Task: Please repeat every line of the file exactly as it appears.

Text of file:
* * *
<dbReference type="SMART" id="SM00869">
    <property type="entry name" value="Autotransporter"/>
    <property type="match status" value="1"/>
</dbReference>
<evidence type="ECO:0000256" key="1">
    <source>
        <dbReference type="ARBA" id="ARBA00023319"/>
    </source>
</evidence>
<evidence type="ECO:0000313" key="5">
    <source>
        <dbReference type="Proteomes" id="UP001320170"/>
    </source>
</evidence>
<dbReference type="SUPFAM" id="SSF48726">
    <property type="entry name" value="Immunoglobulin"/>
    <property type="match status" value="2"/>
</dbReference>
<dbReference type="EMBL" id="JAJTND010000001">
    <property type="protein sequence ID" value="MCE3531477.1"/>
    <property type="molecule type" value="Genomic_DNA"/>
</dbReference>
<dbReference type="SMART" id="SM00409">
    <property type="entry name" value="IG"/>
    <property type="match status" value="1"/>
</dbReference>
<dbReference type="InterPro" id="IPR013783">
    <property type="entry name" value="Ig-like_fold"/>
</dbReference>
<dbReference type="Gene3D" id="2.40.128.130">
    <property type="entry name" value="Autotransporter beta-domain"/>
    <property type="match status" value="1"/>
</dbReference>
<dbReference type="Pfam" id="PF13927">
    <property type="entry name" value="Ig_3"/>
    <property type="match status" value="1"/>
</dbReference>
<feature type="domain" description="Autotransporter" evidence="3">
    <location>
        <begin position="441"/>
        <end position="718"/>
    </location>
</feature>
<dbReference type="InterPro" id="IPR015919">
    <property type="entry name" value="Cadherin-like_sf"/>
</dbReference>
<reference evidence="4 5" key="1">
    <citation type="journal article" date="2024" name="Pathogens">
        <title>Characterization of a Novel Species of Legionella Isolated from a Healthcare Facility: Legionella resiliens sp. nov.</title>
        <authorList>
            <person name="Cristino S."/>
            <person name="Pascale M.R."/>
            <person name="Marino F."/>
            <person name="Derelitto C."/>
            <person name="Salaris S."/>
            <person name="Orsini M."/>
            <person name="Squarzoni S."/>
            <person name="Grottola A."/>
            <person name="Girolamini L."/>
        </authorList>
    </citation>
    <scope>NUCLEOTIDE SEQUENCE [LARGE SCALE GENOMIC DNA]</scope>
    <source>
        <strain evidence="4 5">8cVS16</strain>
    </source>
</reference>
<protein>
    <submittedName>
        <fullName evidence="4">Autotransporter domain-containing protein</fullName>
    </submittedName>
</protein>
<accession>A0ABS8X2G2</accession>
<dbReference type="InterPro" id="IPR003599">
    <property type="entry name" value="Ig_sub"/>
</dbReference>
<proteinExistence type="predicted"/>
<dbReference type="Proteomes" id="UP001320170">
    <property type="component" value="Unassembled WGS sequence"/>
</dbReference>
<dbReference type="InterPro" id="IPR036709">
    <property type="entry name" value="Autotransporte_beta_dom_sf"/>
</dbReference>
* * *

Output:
<dbReference type="SMART" id="SM00869">
    <property type="entry name" value="Autotransporter"/>
    <property type="match status" value="1"/>
</dbReference>
<evidence type="ECO:0000256" key="1">
    <source>
        <dbReference type="ARBA" id="ARBA00023319"/>
    </source>
</evidence>
<evidence type="ECO:0000313" key="5">
    <source>
        <dbReference type="Proteomes" id="UP001320170"/>
    </source>
</evidence>
<dbReference type="SUPFAM" id="SSF48726">
    <property type="entry name" value="Immunoglobulin"/>
    <property type="match status" value="2"/>
</dbReference>
<dbReference type="EMBL" id="JAJTND010000001">
    <property type="protein sequence ID" value="MCE3531477.1"/>
    <property type="molecule type" value="Genomic_DNA"/>
</dbReference>
<dbReference type="SMART" id="SM00409">
    <property type="entry name" value="IG"/>
    <property type="match status" value="1"/>
</dbReference>
<dbReference type="InterPro" id="IPR013783">
    <property type="entry name" value="Ig-like_fold"/>
</dbReference>
<dbReference type="Gene3D" id="2.40.128.130">
    <property type="entry name" value="Autotransporter beta-domain"/>
    <property type="match status" value="1"/>
</dbReference>
<dbReference type="Pfam" id="PF13927">
    <property type="entry name" value="Ig_3"/>
    <property type="match status" value="1"/>
</dbReference>
<feature type="domain" description="Autotransporter" evidence="3">
    <location>
        <begin position="441"/>
        <end position="718"/>
    </location>
</feature>
<dbReference type="InterPro" id="IPR015919">
    <property type="entry name" value="Cadherin-like_sf"/>
</dbReference>
<reference evidence="4 5" key="1">
    <citation type="journal article" date="2024" name="Pathogens">
        <title>Characterization of a Novel Species of Legionella Isolated from a Healthcare Facility: Legionella resiliens sp. nov.</title>
        <authorList>
            <person name="Cristino S."/>
            <person name="Pascale M.R."/>
            <person name="Marino F."/>
            <person name="Derelitto C."/>
            <person name="Salaris S."/>
            <person name="Orsini M."/>
            <person name="Squarzoni S."/>
            <person name="Grottola A."/>
            <person name="Girolamini L."/>
        </authorList>
    </citation>
    <scope>NUCLEOTIDE SEQUENCE [LARGE SCALE GENOMIC DNA]</scope>
    <source>
        <strain evidence="4 5">8cVS16</strain>
    </source>
</reference>
<protein>
    <submittedName>
        <fullName evidence="4">Autotransporter domain-containing protein</fullName>
    </submittedName>
</protein>
<accession>A0ABS8X2G2</accession>
<dbReference type="InterPro" id="IPR003599">
    <property type="entry name" value="Ig_sub"/>
</dbReference>
<proteinExistence type="predicted"/>
<dbReference type="Proteomes" id="UP001320170">
    <property type="component" value="Unassembled WGS sequence"/>
</dbReference>
<dbReference type="InterPro" id="IPR036709">
    <property type="entry name" value="Autotransporte_beta_dom_sf"/>
</dbReference>